Our 2016 Annual Fall Wild Mushroom Exhibit will be on October 29th and 30th. For the second year the show will be held in the cafeteria at Bellevue College, 3000 Landerholm Circle, Bellevue, WA 98007. This location is a large venue for our event, abundant free parking, and all of the exhibit is under one roof on one level! Bellevue College is close to and is easily accessible from I-90 and does not require a toll going over the I-90 Bridge from Seattle. It is also well serviced by Metro for people who prefer to ride the bus.
The exhibit will be open to the public on:
Saturday, Oct 29th: Noon – 7PM
Sunday, Oct 30th: 10AM – 5PM.
Admission fees for this event are:
Full time students (with IDs): $5
Children 12 and under: free.
Tickets will be pre-sold online on our website at http://www.psms.org starting Oct 1st.
by Brady Raymond
Here on the west side of the Cascades things seem to be chugging along quite nicely so far this fall. Temperatures are steadily dropping and the rains are beginning their onslaught, to the chagrin of most but a welcome sign to our kind. My Mother is in town and Erin and I thought we would take her out for the chance to look for some chanterelles, maybe some lobsters, and whatever else we could find.
“This is our quarry, stay alert” I told my Mom as we headed out on her first mushroom hunt in the PWN.
My Mom has been out to visit a few times now but she has never been down the Mountain Loop Highway. Oops, I mean a secret road you didn’t hear about from me. We have a few spots that always produce for us so long as conditions are right. Everything looked good at our first stop, we got out and eagerly started looking. I quickly spotted some Hydnellum aurantiacum, I wasn’t sure if Erin could dye with it but I know that toothed fungi are usually a good bet, so I collected them with my Mom and would ask Erin when we got back to the car (we have a new addition to the family, so one of us has to stay at the car while the others look). She was excited when I showed her and thought they would produce a greenish gray tone, her memory turned out to be right, at least according to The Rainbow Beneath My Feet. For those of you attending the Ben Woo Foray this October you’ll most likely get the results first hand if attending the dye workshop and I’m sure an article on the blog will follow soon, stay tuned.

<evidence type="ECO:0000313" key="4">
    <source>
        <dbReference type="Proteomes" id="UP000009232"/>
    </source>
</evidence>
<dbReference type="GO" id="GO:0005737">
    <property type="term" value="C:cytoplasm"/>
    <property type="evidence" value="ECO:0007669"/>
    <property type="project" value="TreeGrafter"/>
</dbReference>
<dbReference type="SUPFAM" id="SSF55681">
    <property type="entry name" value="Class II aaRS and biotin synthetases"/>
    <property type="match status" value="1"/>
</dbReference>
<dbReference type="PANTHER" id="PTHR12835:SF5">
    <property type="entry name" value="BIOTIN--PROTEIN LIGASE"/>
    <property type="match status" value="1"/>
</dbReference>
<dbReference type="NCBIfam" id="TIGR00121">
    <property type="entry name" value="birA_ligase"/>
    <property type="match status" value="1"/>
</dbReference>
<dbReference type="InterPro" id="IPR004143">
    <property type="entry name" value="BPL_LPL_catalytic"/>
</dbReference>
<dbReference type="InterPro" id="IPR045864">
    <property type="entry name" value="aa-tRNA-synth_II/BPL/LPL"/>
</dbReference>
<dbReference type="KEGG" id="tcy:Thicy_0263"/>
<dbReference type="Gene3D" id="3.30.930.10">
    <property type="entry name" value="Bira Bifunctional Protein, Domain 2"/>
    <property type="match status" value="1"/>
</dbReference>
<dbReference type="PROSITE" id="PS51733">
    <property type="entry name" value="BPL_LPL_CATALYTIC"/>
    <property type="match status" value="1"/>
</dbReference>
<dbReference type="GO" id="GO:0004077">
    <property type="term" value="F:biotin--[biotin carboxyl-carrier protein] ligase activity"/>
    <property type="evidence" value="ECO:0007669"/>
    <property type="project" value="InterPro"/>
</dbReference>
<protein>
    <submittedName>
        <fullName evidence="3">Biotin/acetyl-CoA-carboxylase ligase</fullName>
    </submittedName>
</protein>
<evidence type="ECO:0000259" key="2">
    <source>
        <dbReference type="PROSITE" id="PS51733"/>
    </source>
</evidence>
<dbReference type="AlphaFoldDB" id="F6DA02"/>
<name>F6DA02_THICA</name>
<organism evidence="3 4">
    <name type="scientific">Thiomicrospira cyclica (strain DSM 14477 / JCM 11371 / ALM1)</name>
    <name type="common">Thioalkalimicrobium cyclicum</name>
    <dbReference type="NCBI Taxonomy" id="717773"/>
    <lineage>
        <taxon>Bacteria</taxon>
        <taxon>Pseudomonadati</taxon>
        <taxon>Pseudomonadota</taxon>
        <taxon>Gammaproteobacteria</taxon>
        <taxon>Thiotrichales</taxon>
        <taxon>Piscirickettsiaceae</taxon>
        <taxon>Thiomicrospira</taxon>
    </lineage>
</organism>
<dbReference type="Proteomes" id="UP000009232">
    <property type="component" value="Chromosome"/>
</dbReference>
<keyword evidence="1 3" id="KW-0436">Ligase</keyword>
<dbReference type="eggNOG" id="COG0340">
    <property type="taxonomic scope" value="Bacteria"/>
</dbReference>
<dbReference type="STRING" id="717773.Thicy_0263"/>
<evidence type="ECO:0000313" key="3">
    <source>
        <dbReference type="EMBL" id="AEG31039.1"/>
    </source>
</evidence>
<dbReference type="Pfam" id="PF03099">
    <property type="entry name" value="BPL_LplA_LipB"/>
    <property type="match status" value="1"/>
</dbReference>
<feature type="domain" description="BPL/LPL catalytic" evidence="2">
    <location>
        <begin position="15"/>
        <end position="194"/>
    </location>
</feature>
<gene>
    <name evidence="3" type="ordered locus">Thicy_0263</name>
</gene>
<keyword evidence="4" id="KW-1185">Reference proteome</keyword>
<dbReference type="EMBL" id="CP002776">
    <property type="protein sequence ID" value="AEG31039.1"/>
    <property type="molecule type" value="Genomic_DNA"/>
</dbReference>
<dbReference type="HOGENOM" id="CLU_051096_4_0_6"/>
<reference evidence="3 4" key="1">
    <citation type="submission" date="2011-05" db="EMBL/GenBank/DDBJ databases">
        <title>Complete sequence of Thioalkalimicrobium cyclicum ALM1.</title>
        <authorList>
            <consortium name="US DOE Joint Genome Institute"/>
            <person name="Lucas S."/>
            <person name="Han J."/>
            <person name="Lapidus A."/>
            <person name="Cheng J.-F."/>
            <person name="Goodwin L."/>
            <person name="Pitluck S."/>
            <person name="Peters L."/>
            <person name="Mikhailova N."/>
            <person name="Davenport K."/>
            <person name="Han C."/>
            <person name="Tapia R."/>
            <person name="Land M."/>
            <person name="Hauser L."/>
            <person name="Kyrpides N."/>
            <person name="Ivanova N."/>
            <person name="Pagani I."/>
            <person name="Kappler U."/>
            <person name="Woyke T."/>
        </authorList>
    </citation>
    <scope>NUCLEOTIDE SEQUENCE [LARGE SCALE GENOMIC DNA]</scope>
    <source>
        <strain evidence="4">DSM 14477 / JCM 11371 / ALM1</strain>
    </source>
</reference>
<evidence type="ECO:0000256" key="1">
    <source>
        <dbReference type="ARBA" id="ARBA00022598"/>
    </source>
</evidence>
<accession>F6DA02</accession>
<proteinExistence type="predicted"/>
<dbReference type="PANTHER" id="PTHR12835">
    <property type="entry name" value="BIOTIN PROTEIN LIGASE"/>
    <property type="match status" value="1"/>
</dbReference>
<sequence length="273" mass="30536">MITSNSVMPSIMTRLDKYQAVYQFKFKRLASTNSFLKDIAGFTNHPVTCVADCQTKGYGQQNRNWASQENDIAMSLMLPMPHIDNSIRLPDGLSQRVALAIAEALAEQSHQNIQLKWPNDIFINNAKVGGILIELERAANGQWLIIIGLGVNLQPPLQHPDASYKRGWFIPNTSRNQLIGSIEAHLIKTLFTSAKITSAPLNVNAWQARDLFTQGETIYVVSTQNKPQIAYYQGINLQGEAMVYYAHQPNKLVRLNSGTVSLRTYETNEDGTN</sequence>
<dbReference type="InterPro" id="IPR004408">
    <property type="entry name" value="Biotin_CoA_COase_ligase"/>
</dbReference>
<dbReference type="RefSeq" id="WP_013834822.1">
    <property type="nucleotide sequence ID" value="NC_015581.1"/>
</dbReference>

This road in the Entiat Mountains is out there. We didn’t see many other people on this road.
by Brady Raymond
Heading out to the woods to look for some delicious mushrooms? Bought yourself a sweet new ride five years ago, what could go wrong? A dead battery at 5000ft. with no cell reception, night setting in and lows in the 30’s. You don’t have blanket, you ate all your food and there is only one bottle of water left. You feel responsible for the two friends you took out hunting, neither of which has much if any experience in the woods. They couldn’t tell you the difference between a Phaeolus schweinitzii and a Russula xerampelina let alone any of the cardinal directions. You secretly hope their lack of skill in the backwoods is an advantage for you if things come down to cannibalism.
Truth is, you’ll only be out here one uncomfortable night. Your at a a popular trail head and more than likely you can get a jump sometime tomorrow morning, at least you have jumper cables.
It seems obvious to pack for unintended circumstances but I’ve been mushrooming with folks who don’t even bring knives and once someone forgot water. Below is a list of things you should probably have in your car just in case.
Ariolimax columbianus, (Pacific Banana Slug)
by Brady Raymond
Let’s talk about Slugs.
‘Cause slugs are cool.
I guess I’m writing this article because slugs are cool, and a little gross by most human standards but so are mushrooms to many folks, but us mycophiles seem perfectly delighted by their curious ways. So why not give slugs a chance? Plus, I saw more slugs in the last couple of outings than I did mushrooms, and that’s ok because in my opinion these gooey gastropods are a good omen. When you see slugs it means conditions are progressing in a manor which will facilitate the growth of fungi and that condition, is moisture.
Arion rufus, this species also occurs in a lighter brown, orange and a jet black variety. Notice the pneumostome on the right side of the mantle, the hole by which the animal breathes.
by Danny Miller
I hope everybody had a wonderful summer. Usually there is not much happening in the Pacific Northwest mushroom-wise during this time, due to the long dry spells, but we had a good amount of rain in June! This led to a nice flush of some fall species of mushrooms in July, including a whole lot of chanterelles! I hope you were among the lucky ones to find some. If not, they and all your other favourites should be back later this month, with any luck!
So it’s almost time to think about wild mushrooms again! If you’ve read any books or taken any courses on identifying mushrooms, you’ve probably heard that although we typically think of a mushroom as something that has a cap, stem and gills, they actually come in many different shapes and forms (see May’s mushroom of the month, the Morel, for a good example). In fact, there are so many different kinds of them, that the “regular” gilled mushrooms are the hardest to identify. It is suggested that beginners learn some of the non-gilled mushrooms first. But if you do want to learn the gilled mushrooms, you’ll need help. There are two pieces of information you will almost always need to get – the spore print colour and the way the gills attach to the stem.